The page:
S3 therefore wish to point out hat It Is a serious offence to =f i
jH taniper with such valves, and should the offending parties S3 i
== bo apprehended they wlll be prosecuted to the very fullest =S j
*= extent of he law. — '
MEN'S SHOES
Values that defy competition. Yes, we have
them—backed up by our
store policy—"We sell
for less."
to our store will prove to
you that we have the
goods and that if you do
purchase here you will
make a great saving.
REMOVAL SALE
Commencing SATURDAY, June 7th
Featuring a Budget of Bargains with this Removal Sale
to make a quick Clearance right down to bare shelves.
|   I CumberlandElectricLighting
J Phone 75 Co., Ltd. p, 0_ 314
STAR   LIVERY   STABLE
ALEX. MAXWELL, Proprietor
Autos for Hire.     Coal and Wood Hauling given very
prompt attention.    Furniture and Piano
Storage if desired.
Cumberland, B.C.
Phones 4 and 61
I
A.   STANFORD
Practical Automobile Mechanic
Cumberland, ■ B.C.
Phone O
(Night or day)    "
Oils, Grease nnd Gasoline.        Cars Kept In Order by Contract.
Any .Hake of Cur secured un the shortest notice.
OFFICIAL REPAIRER TO  ISLAND AUTOMOBILE
*   ASSOCIATION
SPECIALITY:—A Real Self-Starter for Ford Cars,
fully Guaranteed—The Only Thing—Call and See it.
Don't let your new car fall to pieces—a little practical attention
periodically wlll keep It to Its standard.
DUNLOP TIRES.        CARS KEPT IN ORDER BY CONTRACT.
I
CORSETS
There is a choice of fancy brocade or batiste in white
or flesh and various stycls, either in low or medium
bust. Qualities are excellent and all models arr
specially well made and finished. '(UK QK
Prices _ $1.75 to *PO»UD
WOMEN'S   SHOES
Colonials and Pumps, in black, with French or Cuban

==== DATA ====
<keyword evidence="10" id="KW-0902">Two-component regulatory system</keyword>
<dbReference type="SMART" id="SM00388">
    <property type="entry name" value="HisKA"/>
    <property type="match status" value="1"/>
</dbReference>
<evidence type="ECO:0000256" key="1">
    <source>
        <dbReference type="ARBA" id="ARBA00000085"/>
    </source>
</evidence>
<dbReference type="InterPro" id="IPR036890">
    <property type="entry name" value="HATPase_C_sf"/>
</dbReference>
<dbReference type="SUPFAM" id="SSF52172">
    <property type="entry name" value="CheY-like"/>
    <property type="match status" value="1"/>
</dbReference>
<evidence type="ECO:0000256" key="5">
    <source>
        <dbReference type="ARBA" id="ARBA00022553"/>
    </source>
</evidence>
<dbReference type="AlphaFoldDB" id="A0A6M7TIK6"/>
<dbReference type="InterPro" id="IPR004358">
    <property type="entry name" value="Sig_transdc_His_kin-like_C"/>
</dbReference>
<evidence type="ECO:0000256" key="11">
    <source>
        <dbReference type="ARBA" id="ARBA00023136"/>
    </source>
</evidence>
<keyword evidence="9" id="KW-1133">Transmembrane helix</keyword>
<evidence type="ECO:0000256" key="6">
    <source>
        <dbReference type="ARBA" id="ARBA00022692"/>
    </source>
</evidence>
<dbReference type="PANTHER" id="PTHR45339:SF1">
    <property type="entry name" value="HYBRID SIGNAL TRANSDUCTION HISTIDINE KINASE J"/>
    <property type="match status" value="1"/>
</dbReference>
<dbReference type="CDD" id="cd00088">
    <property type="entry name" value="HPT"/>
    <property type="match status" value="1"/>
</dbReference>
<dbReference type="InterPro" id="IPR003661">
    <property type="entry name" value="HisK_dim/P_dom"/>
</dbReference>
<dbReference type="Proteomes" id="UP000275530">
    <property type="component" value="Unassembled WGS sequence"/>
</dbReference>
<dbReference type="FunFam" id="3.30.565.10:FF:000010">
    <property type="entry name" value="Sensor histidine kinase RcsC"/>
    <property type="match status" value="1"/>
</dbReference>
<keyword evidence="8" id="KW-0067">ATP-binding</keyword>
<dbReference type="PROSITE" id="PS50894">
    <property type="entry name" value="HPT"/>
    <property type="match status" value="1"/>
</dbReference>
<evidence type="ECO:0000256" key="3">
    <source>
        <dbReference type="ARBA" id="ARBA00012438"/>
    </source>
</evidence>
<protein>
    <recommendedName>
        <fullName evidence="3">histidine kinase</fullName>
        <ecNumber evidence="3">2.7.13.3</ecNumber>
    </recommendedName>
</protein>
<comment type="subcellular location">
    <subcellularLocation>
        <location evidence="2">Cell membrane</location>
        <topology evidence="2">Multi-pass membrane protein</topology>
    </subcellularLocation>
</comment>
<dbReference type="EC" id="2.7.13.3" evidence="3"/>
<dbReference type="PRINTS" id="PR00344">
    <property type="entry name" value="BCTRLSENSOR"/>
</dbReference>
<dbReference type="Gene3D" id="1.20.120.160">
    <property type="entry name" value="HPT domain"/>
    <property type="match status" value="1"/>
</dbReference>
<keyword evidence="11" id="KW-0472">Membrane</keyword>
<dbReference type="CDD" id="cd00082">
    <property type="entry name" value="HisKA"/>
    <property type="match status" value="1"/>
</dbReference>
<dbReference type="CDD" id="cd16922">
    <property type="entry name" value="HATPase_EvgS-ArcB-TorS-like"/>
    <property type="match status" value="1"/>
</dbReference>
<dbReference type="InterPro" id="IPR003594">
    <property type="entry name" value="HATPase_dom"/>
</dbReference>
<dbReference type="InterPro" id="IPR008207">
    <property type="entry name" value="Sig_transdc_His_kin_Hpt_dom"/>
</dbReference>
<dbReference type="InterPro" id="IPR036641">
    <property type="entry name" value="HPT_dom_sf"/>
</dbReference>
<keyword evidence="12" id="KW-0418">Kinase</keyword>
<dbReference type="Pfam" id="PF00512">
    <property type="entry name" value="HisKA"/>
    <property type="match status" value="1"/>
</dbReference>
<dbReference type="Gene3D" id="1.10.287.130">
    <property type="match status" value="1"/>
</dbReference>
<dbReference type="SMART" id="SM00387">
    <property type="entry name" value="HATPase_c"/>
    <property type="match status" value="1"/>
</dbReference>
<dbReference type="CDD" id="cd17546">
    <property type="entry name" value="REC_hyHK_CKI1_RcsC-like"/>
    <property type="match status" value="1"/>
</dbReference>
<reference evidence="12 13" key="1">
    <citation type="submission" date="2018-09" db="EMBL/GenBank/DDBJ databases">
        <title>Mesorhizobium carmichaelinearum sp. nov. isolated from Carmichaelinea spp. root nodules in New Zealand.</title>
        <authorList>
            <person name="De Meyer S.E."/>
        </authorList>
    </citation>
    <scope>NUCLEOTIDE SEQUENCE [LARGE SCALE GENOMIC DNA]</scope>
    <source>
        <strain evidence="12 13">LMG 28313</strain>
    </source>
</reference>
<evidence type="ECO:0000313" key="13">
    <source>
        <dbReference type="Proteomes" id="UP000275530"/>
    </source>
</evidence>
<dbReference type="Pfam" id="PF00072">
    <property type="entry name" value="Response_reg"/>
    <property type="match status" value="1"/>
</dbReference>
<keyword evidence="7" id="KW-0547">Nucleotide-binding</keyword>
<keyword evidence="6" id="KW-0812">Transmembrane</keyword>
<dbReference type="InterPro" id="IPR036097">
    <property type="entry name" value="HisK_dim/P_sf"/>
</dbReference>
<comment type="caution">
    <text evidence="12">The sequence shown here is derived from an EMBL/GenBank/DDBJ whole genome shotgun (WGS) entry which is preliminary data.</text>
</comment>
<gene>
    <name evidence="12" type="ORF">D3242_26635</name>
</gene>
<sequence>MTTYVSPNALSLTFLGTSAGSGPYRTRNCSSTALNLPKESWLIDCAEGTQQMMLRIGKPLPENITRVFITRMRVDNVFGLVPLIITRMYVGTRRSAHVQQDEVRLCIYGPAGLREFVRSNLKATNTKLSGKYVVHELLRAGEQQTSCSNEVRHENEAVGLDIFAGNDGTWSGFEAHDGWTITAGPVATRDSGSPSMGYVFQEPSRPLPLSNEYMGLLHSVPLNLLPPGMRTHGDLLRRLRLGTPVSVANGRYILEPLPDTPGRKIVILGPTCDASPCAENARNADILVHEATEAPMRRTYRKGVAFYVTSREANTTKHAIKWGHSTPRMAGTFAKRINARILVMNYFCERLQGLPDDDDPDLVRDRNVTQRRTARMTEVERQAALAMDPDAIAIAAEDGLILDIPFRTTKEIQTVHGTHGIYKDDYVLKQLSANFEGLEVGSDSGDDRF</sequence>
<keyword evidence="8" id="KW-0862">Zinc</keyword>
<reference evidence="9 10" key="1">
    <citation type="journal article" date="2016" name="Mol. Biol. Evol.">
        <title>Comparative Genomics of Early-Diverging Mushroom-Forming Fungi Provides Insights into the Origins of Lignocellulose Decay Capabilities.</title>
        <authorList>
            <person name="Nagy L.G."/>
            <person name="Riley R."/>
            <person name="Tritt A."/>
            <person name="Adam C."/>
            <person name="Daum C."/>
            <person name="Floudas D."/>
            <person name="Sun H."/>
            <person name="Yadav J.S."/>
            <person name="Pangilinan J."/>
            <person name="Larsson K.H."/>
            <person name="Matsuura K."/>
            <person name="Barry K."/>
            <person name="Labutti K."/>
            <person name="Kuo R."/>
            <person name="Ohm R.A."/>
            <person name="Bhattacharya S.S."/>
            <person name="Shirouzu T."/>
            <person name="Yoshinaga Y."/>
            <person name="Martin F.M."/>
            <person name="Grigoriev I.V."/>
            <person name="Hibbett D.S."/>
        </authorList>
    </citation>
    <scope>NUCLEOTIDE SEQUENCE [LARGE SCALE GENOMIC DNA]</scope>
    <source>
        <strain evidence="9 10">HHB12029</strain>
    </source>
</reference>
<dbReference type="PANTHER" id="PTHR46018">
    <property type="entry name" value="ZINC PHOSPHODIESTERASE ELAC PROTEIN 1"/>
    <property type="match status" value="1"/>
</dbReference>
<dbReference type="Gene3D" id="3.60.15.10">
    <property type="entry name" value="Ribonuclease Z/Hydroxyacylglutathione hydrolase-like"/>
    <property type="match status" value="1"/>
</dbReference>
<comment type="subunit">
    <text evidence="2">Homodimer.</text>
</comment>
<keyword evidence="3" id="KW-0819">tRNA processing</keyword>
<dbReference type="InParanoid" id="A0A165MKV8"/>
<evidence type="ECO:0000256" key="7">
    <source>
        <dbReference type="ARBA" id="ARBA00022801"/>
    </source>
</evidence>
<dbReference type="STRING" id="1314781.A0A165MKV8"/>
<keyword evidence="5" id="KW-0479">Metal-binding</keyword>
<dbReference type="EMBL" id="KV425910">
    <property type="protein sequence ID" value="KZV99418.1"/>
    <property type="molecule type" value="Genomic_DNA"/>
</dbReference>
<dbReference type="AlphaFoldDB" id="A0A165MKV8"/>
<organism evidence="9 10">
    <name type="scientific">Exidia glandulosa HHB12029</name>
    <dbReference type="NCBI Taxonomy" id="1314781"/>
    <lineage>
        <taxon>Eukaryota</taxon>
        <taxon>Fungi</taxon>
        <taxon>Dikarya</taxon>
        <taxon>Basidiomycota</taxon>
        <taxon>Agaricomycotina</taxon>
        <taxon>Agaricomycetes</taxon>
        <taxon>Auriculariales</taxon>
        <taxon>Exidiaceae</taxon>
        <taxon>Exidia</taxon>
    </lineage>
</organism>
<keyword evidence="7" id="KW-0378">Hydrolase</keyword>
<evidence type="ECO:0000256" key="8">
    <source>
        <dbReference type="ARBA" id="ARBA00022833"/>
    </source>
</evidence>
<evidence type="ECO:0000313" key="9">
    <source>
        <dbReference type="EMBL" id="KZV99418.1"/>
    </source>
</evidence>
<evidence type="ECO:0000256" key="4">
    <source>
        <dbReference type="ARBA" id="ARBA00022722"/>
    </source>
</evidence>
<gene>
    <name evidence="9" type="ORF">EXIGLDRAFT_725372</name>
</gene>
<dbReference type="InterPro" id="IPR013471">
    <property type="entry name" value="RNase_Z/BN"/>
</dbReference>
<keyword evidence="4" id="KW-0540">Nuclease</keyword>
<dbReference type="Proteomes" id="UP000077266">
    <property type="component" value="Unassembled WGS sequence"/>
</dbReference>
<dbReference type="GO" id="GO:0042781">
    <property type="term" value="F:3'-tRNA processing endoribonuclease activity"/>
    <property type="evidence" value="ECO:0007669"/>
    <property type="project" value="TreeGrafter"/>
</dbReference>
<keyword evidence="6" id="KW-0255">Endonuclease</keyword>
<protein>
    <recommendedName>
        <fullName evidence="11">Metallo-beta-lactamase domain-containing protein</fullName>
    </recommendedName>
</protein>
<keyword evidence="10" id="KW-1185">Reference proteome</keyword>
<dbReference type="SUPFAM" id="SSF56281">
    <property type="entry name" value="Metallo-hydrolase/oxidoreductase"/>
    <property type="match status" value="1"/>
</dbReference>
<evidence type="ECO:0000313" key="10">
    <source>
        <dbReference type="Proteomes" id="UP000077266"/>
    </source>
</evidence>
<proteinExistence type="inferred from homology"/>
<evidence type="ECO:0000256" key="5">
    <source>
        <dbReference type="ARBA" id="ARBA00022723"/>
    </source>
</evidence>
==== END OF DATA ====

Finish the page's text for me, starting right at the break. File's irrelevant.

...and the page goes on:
heels, in the season's latest styles, values &A Qp»
to $8.00,   Sale Price per pair     «pft UO
Pumps and Slippers in patent leather, (>Q OK
nearly all sizes,  Removal Sale Price  H>O.LiO
Ladies' Patent Leather Button Shoes, (J|9 OC
all sizes.   To clear at  *pO»*miO
Extra Special, 9 a.m. lo 12 noon only, tf»Q QP
Per Pair     <pu.VO
All Children's Shoes reduced from 25 to 10 per cent.
Novelty Silk, regularly $2.95, $3.50, $3.95 and $4.50.
all to clear at one price in this big sale, 36in. wide
per yard, $2.25. A variety to choose from, including
stripes, plaid and. plain novelties in the newest and
most favored shades, all at one price &S) OP
Per Yard   *PtUttUV
Fit the Children with new Wash Dresses. Take your
choice of Specials at 95c. and $1.50. Either group is
apt to supply you with the dress you want, for the
only difference is that the $1.50 dresses are in a little
more elaborate style and represent a higher cost to
s. They are as pretty and fresh as could be, most
becoming to little people, plenty of stripes and plain
colors, in good ginghams, prints, chambrays, and
cotton crepes; for children 3 to 14 years. It's a good
collection to look over. You can hardly buy the
material for such prices as we are asking. Regular
vales to $2.50. In this Removal Sale d»1 JTA
Price 95c. and   tplvlll/
Marocchi Bros.